Note: I haven't used Bryce in years; so these tutorials are archived "as is." I can't accept questions, because I don't remember the answers.

About the Course

Beginning Bryce 5

Intermediate Bryce 5

Beginning Bryce 5 - Lesson One, The Bryce Interface: Page Three

This is page 3. If you haven't finished page 2, please do so before starting this page.

Camera View Memory DotsOkay. Look to the left of the Nano-Preview. See those white lozenge shaped buttons? Those are Memory Dots, and you can save your camera views with them. Anytime that you have a view you like, you can click on one of those buttons, and it will save the view. Click on the first gray one now.

As you can see, it turns blue. This indicates that there is a saved view there. The white dot in the middle means that you are currently using that view.

Now, click on the blue Memory Dot that is at the top, a bit separated from the others. That is the default view, and you can't change it. As you can see, this is the view you started with.

Click on the view you saved to return to that one. You can save up to seven different views at once.

To clear a view, hold down Option/Alt, and click on a full (blue) dot. It will turn gray, to show that it's empty, ready to save a different view.

Text Display Area, showing Saved View #2 is under the mouseYou can't name the views, but you can easily see which number you are working on. Look at the bottom left of the screen, and run your mouse very slowly over the Memory Dots.

Notice that the word Control shows up, in large letters, and the name of that dot (Saved View #n) is below it. That's the Text Display Area, and will tell you what all the icons and things are if your mouse is over any of them.

If it's not, that area will tell you how many objects are in your scene, and how many polygons. It will also give you other useful information, so remember where it is.

Camera Angle Presets MenuLook below the Flyaround View Icon. You will see four flippy triangles, on the very edge next to the workspace. Click on the top one. A list of possible camera angles comes up.

OK. Up to this point, we have been looking at the scene in a Perspective View. This means that you see things the way they would look in real life, with closer objects appearing larger, and farther objects smaller. This is great for rendering an image, but sometimes it makes it very hard to position objects just where you want them.

A cube in Perspective, showing distortion A cube in Orthogonal, showing no distortion
Perspective View - Distortion; realistic objects Orthogonal View - No Distortion; flattened objects

To do that, you need what is known as an Orthogonal view. That is, a view without any perspective distortion. In Orthogonal views, if it looks like objects line up along the bottom, they really do. If it looks like two things are the same size, they really are.

One of the real problems in 3D work is interpenetration. Since we aren't working with things here, but just with mathematical descriptions of things, there is no reason that two things can't occupy the same space. This is nice at times, but not at others.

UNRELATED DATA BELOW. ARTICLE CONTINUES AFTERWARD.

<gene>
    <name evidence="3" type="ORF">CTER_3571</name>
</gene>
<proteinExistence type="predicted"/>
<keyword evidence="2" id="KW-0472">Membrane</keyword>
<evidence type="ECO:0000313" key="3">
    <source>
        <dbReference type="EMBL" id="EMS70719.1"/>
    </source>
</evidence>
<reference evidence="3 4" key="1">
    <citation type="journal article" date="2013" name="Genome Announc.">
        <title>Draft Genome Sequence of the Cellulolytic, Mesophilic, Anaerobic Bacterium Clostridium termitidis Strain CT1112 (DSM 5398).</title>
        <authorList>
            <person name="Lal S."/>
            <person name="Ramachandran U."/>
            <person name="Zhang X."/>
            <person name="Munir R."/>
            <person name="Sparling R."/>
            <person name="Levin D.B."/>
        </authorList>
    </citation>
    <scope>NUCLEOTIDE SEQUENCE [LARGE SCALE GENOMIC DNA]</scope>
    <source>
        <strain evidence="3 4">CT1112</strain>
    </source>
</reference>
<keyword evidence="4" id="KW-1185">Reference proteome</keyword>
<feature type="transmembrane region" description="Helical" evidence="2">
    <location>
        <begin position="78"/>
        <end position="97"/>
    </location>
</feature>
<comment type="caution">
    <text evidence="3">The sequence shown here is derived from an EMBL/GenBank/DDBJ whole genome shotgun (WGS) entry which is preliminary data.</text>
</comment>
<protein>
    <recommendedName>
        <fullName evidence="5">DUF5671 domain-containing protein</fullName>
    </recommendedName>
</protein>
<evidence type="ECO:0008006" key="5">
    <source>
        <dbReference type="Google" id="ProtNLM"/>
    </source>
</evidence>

Orthogonal views let you see if you are doing this or not.

All the views in Bryce except the Camera View and the Director's View are orthogonal views.

View Control, showing Perspective ViewLets take a look at some of them. Directly below the Nano-Preview is a little picture of a mountain on a square, with blue geometric shapes on the corners of it. This is the View Control. If you put your cursor on it, it will change to a double headed arrow. Drag to the right or the left, and you will see the control change, to show you the scene from different angles; top, right, left, bottom, etc.

Release the mouse when it's at one of these, and you will see your workspace update to show that orthogonal view.

You can also get to them by using the flippy triangle to the right of the View Control. Click on it, and a drop down menu will appear that gives you a choice of which view you want to use. I think this is a lot easier, myself. Which one you want to use, of course, is up to you.

Choose one of the orthogonal views now.

Hand Cursor showing the Pan Tool is active.Notice that as soon as you do so, the controls below that become dark. Those are the Camera Controls, and allow you to move the camera. Since the Orthogonal Views don't use the camera, they aren't available right now.

It's easy to get around here, though. Just hold down the space bar to get the Panning Tool. Your cursor will change to a hand shape. Drag it around the screen, and the view you are looking at moves right along with it.

Using the Zoom Tool to make a Marquee, allowing you to fill the workspace into a specific area.To Zoom into your picture, hold down the spacebar and Command/Ctrl. Your cursor will change into a little magnifying glass with a plus sign in it. Click to zoom in.

Or hold down the mouse button and drag to make a marquee enclosing the area you want to zoom into. The area enclosed by the marquee will zoom to fill the screen as soon as you let go of the mouse button.

The Zoom Out Tool cursor, showing a magnifying glass with a minus sign in it.To zoom back out, hold down Option-Command-Spacebar on a Mac, or Alt-Ctrl-Spacebar on a PC. Your cursor will change to a magnifying glass with a minus sign inside it. Click to zoom out.

Or click and drag the mouse right to zoom out, and left to zoom in.

Play with that for a few minutes, in different views, until you get the hang of it.

When you are finished, you can leave these views where they are, or, if you want to return all the views (including the camera views) to their original positions, use the View Control drop down menu under that flippy triangle. At the bottom is a choice labeled Reset Views. If you choose that one, all the views will return to the factory default positions.

Return to the Director's View, either using the View Control or the View Control drop down menu.

We are about to experiment with the Camera Controls, but before we do, we have to discuss 3D space for just a moment.